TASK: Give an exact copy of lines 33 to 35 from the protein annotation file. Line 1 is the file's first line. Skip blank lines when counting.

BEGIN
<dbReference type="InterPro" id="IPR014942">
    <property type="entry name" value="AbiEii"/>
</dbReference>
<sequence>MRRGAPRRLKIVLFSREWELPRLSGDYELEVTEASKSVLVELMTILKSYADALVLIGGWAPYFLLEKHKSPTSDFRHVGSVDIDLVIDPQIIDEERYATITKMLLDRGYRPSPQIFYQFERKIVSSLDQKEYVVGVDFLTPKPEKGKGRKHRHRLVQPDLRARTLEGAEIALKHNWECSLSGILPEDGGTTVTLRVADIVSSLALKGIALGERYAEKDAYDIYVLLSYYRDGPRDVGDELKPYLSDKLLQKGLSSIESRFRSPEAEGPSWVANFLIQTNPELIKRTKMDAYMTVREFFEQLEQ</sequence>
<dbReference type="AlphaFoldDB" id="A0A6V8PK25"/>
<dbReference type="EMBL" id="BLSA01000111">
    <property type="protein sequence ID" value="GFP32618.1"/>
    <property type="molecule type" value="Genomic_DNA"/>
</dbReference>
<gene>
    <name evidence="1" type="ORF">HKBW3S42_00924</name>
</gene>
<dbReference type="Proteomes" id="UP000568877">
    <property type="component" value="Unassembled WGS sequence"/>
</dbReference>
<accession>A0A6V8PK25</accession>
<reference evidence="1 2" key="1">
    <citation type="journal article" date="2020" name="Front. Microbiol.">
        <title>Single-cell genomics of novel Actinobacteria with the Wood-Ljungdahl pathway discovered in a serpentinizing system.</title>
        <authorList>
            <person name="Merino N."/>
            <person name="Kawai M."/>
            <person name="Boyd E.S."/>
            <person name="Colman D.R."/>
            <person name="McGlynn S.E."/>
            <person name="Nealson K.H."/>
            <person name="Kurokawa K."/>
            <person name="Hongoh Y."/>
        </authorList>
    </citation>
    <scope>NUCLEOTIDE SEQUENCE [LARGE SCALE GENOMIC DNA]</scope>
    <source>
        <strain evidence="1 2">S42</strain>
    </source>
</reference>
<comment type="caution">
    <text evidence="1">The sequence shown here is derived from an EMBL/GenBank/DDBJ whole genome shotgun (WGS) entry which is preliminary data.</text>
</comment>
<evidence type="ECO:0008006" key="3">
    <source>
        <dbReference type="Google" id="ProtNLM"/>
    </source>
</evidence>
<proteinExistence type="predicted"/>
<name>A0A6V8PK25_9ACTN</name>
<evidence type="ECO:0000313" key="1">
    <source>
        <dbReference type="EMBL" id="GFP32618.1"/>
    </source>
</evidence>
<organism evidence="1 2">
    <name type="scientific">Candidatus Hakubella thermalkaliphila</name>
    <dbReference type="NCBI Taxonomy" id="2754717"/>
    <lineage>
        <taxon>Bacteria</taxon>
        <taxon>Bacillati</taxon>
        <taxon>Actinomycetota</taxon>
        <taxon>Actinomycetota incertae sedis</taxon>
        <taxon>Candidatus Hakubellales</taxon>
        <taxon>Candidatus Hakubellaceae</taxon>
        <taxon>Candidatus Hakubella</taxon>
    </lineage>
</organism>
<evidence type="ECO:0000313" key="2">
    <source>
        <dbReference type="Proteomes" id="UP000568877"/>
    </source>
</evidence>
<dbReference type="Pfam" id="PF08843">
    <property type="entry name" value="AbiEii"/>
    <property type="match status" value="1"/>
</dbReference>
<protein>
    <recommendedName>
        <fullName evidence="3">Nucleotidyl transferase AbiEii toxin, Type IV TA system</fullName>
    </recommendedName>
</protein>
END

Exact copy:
        <strain evidence="1 2">S42</strain>
    </source>
</reference>